Provenance

Provenance

Tribal Art Certificates of Provenance and Authenticity 

Every piece Fine Tribal Gallery sells, comes with a Provenance certificate with a full market appraisal. Wherever possible, the certificate will state exactly which village the item was found in, and when - and if known, the villager who owned the piece, or the Chief whom agreed for it to be sold. If from a private collection in the West, the previous owner will be stated, and often their contact details will be given separately, as well as any other documentary evidence available to us. Please note, due to proliferation of copies and fakes abundant in the tribal market today, we will NEVER sell an item from a 'Private Collection', unless there is 'acceptable' provenance or proof of age which can be verified by Steve Thanni or our team.

All certificates are signed by the authenticators, and the issue of a certificate from us, assures that the information contained within it is correct and verified. There is a 3 month 'no questions asked' 100% Money Back Guarantee on ALL items we sell. Most Galleries in Paris, Brussels and New York offer certain measures of guarantees, but to our knowledge, FTG are the only certified Gallery who offer this for up to 3 months, and offer a 100% guarantee.



PRIVATE COLLECTION PIECES

We check the provenance by documentation, photographs, calatogues etc of all pieces we procure, or have collected over the years from private collections. This includes pieces donated to us by collectors or other dealers, to help procure funds for our aid projects in West Africa. We check as many details as possible, and have a wealth of experience, source materials and knowledge banks available to help us perform 'due diligence', on behalf of our customers.


PIECES FOUND IN AFRICAN VILLAGES 

We have been tribal hunters in Africa for over a decade. Over the years, we have visited countless villages, and drunk bush tea with a great number of Chiefs and Elders, at some of the remotest areas in Liberia, Cote D'Ivoire, Guinea and Mali to name just a few. 

Due to our aid work with villagers, we have established a wonderful network of Chiefs & Elders who proactively help us to find rare pieces in their and other tribes. It is fair to say that most good pieces have been taken out of Africa many years ago, and are now in private collections, or museums. However, not everything was taken historically - if one hunts around and is 'trusted'.. many gems are still to be found. Our aid work with children and villages, enables trust and gratefulness which in turn allows us to be offered / loaned pieces to sell with a promise of aid / money to come from such sales in time.

We verify all the information we are 'told' relating to pieces we are offered in Africa. There are a plethora of fakes, and 'copies' abound everywhere - although not so much in the remote villages, far from the copy markets in towns. Obviously, in the villages, many still try to artificially age wooden artifacts using traditional potions, exposing pieces to the elements and insect infestations etc to created weathered looks and even patina! We have even seen evidence of 'drying' younger woods over small fires periodically. After a few years, one becomes quite expert at spotting the signs, and also we have a wonderful team of Africans who travel with us wherever we go who are far more critical than our European contingent!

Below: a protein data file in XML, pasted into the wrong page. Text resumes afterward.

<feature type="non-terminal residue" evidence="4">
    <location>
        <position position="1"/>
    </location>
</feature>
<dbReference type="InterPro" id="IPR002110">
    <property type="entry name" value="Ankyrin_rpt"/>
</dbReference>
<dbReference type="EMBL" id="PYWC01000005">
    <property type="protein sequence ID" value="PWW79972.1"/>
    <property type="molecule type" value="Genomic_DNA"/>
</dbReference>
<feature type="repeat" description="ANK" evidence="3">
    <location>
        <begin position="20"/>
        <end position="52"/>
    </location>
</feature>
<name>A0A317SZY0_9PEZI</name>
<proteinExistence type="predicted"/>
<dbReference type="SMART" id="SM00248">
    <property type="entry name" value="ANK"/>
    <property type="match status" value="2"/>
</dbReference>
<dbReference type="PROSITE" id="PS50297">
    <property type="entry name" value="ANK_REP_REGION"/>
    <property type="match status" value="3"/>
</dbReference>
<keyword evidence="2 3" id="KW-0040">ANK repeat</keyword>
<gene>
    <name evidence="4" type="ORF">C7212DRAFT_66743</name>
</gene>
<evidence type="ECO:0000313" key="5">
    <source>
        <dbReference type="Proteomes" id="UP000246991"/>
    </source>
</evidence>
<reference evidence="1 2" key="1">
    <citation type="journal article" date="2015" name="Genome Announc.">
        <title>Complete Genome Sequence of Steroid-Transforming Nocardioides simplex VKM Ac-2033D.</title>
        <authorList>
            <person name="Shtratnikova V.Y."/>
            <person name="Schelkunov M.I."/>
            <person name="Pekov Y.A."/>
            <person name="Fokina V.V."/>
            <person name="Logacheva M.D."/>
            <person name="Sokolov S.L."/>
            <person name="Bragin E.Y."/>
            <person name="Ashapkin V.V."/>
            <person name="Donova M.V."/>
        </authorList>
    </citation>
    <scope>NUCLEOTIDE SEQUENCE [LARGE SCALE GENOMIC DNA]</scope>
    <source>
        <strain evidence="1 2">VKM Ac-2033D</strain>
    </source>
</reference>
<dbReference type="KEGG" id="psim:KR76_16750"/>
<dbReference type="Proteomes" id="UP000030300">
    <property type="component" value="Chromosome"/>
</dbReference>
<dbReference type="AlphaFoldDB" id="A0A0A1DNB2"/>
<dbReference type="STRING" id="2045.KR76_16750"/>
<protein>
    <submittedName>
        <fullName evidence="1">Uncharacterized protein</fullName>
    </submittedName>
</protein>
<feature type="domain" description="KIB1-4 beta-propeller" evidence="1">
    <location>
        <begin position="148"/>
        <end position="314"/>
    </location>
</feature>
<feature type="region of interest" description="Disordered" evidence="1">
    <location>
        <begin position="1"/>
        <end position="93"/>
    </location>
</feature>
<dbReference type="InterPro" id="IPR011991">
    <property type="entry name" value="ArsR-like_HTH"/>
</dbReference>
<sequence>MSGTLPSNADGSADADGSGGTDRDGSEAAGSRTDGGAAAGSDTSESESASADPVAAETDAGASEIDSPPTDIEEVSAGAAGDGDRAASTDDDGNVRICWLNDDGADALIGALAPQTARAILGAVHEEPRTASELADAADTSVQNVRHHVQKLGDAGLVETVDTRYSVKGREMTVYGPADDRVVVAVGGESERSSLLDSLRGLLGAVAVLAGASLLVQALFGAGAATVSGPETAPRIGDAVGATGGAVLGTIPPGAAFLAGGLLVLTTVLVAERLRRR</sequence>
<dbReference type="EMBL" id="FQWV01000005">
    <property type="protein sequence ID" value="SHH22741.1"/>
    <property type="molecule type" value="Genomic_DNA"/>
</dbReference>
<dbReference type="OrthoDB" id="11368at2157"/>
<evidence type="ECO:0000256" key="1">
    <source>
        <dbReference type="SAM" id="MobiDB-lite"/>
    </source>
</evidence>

Obviously, much debate ensues, and questions are continually asked about pieces we are interested in procuring, and this only happens after talking to several elders to corroborate the dates and tribal useage history stated.
We are experienced at creating timelines and use our experience and knowledge of olden day carving methods and even master carvers, to ascertain the quality, and age of pieces. Steve Thanni is an expert on 'symbology' and 'scarifications' used by a multitude of tribes which also helps us to judge and authenticate pieces, as copy carvers rarely understand the importance of having the correct symbols in the right places, and often try to embellish slightly to make a piece more aesthetically pleasing to Western buyers and collectors. 

We randomly use spectroscopy testing on pieces found or if we have doubts at all, and we confer a lot with other tribal experts we know well in Paris and even the USA.. We perform 'due diligence' at all times, and have never knowingly sold a tribal piece we have known to be a 'fake' or a 'copy' which we did not believe had been used in a village, tribally in some way. 

All evidence we gather, is supplied, or made available to buyers of such pieces upon request, if available. We also offer 100% money back guarantees for 3 months on most pieces, and also supply our own Authenticity certificates on all pieces we sell which details where the item was found, and states provenance.
NOTE: No one can 100% guarantee that a tribal piece has not been 'copied'. Even tests like carbon dating or spectroscopy can give 'false' results sometimes, depending on the type of material, such as wood or bronze / pottery etc. Ultimately, it is usually the 'trained eye' of one who has seen many similar pieces over a multitude of years that authenticates the best, this experience also lends itself well to being able to authenticate 'provenance'. There are undoubtedly 'copies' in some of the greatest museums, and in the most revered collections - just really good ones, perhaps carved from that elusive 'old' piece of wood found buried for a century... just not that many that can fool experienced dealers!